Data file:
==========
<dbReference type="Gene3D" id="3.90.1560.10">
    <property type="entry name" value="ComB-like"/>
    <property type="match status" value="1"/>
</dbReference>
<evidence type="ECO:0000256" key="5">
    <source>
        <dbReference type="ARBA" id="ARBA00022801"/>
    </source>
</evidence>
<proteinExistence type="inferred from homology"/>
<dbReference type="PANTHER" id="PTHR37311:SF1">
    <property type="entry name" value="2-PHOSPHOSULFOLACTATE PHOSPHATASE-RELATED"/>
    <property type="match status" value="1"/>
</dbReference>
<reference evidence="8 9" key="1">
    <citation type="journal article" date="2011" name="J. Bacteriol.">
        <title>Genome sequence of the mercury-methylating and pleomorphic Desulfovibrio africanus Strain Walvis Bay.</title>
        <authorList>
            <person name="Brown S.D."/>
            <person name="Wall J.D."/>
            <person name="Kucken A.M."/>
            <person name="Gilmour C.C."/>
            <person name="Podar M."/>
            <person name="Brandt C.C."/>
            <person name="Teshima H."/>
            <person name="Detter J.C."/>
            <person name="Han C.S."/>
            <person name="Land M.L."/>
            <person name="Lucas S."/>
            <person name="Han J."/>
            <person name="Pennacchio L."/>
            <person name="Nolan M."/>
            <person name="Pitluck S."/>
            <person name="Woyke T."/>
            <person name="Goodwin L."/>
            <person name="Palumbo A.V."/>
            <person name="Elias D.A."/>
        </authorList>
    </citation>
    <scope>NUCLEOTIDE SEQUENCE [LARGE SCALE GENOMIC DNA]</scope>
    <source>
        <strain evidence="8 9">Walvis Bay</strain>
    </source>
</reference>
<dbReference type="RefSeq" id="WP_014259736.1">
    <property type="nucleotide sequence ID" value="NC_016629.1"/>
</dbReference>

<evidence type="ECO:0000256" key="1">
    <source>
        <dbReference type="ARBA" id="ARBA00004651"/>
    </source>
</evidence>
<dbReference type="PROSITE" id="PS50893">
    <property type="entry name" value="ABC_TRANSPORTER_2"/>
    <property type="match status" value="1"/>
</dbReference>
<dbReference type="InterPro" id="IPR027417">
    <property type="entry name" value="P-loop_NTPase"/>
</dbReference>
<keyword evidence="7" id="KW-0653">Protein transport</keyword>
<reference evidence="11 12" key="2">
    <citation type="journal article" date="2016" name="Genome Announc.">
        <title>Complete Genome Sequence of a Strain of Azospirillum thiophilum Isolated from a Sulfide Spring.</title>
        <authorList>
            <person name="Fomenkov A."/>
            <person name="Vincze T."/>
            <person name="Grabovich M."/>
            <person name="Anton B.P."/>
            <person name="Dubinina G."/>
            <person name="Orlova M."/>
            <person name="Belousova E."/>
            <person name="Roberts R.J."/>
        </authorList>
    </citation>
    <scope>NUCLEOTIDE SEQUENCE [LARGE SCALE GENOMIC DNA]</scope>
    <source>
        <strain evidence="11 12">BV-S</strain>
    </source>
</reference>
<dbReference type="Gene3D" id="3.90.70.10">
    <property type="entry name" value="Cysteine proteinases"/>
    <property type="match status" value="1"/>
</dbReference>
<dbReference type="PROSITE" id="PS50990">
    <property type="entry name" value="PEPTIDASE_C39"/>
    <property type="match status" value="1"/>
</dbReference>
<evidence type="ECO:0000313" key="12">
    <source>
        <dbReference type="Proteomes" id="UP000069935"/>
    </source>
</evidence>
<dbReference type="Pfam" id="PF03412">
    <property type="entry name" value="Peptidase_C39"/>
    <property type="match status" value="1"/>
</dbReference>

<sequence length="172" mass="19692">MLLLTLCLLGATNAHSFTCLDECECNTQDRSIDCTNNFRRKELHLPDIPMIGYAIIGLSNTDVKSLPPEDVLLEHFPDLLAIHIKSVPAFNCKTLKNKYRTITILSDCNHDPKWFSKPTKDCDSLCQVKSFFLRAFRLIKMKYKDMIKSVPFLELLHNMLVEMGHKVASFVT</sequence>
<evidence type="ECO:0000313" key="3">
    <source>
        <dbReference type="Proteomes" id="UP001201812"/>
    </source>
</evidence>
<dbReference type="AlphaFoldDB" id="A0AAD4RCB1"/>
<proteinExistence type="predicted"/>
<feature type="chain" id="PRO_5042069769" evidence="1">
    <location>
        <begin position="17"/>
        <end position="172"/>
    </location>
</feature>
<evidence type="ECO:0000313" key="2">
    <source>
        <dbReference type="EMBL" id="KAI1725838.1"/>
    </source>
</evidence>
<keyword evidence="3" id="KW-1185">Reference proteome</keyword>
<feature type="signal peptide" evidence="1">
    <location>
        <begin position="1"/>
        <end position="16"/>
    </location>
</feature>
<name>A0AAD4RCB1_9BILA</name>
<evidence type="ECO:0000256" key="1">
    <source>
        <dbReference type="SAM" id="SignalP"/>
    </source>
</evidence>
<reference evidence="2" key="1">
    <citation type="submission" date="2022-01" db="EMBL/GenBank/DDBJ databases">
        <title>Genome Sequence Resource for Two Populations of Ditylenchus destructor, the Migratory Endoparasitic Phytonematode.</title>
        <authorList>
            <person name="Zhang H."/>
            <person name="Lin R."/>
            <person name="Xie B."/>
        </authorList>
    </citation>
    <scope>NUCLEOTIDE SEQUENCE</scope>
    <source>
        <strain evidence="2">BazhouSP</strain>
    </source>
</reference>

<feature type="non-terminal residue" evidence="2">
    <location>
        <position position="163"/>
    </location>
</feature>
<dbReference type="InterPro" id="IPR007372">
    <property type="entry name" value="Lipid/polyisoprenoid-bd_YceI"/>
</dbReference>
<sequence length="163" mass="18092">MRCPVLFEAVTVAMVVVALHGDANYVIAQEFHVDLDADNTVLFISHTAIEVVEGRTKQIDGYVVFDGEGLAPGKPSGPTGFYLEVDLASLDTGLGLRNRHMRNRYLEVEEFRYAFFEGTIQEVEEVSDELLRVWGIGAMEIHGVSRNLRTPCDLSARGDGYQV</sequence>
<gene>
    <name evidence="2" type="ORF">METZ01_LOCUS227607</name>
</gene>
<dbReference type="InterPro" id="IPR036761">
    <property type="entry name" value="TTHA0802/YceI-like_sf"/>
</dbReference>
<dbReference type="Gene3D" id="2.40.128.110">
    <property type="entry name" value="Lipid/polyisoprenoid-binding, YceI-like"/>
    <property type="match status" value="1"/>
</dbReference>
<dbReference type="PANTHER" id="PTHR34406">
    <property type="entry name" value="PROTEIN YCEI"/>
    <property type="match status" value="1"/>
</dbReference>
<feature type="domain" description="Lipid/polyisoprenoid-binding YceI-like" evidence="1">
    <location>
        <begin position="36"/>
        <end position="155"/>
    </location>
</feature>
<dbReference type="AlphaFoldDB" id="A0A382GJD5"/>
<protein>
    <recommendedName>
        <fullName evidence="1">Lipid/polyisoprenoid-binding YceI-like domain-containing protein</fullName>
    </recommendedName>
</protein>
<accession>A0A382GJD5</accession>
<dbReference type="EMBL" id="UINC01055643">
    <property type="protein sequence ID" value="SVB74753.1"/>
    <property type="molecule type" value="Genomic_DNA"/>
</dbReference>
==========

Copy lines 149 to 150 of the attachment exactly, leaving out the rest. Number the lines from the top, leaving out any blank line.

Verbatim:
    <property type="entry name" value="Lipid/polyisoprenoid-bd_YceI"/>
</dbReference>